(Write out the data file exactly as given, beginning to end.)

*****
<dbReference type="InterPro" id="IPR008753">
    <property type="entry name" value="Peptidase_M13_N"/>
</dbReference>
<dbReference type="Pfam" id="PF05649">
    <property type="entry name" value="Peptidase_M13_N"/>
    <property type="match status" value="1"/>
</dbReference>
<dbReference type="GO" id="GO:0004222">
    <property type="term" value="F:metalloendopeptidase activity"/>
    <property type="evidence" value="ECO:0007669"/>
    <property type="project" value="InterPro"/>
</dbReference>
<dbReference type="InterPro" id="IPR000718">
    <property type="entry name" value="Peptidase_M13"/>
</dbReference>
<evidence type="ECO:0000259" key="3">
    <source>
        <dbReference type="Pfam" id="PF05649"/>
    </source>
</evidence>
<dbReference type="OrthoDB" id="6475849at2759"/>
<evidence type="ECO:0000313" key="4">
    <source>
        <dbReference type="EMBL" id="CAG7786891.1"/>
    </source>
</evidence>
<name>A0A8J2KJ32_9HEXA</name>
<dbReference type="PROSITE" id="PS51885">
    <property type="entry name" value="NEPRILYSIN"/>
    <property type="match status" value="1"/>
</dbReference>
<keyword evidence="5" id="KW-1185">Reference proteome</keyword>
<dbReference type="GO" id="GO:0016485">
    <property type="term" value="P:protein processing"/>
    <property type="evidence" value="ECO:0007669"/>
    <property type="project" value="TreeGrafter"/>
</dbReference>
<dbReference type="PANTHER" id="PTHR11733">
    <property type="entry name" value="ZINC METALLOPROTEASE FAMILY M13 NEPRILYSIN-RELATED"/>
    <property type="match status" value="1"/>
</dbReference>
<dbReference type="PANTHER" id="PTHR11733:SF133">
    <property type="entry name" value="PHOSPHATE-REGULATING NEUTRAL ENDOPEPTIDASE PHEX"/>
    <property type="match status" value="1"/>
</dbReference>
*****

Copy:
<dbReference type="InterPro" id="IPR008753">
    <property type="entry name" value="Peptidase_M13_N"/>
</dbReference>
<dbReference type="Pfam" id="PF05649">
    <property type="entry name" value="Peptidase_M13_N"/>
    <property type="match status" value="1"/>
</dbReference>
<dbReference type="GO" id="GO:0004222">
    <property type="term" value="F:metalloendopeptidase activity"/>
    <property type="evidence" value="ECO:0007669"/>
    <property type="project" value="InterPro"/>
</dbReference>
<dbReference type="InterPro" id="IPR000718">
    <property type="entry name" value="Peptidase_M13"/>
</dbReference>
<evidence type="ECO:0000259" key="3">
    <source>
        <dbReference type="Pfam" id="PF05649"/>
    </source>
</evidence>
<dbReference type="OrthoDB" id="6475849at2759"/>
<evidence type="ECO:0000313" key="4">
    <source>
        <dbReference type="EMBL" id="CAG7786891.1"/>
    </source>
</evidence>
<name>A0A8J2KJ32_9HEXA</name>
<dbReference type="PROSITE" id="PS51885">
    <property type="entry name" value="NEPRILYSIN"/>
    <property type="match status" value="1"/>
</dbReference>
<keyword evidence="5" id="KW-1185">Reference proteome</keyword>
<dbReference type="GO" id="GO:0016485">
    <property type="term" value="P:protein processing"/>
    <property type="evidence" value="ECO:0007669"/>
    <property type="project" value="TreeGrafter"/>
</dbReference>
<dbReference type="PANTHER" id="PTHR11733">
    <property type="entry name" value="ZINC METALLOPROTEASE FAMILY M13 NEPRILYSIN-RELATED"/>
    <property type="match status" value="1"/>
</dbReference>
<dbReference type="PANTHER" id="PTHR11733:SF133">
    <property type="entry name" value="PHOSPHATE-REGULATING NEUTRAL ENDOPEPTIDASE PHEX"/>
    <property type="match status" value="1"/>
</dbReference>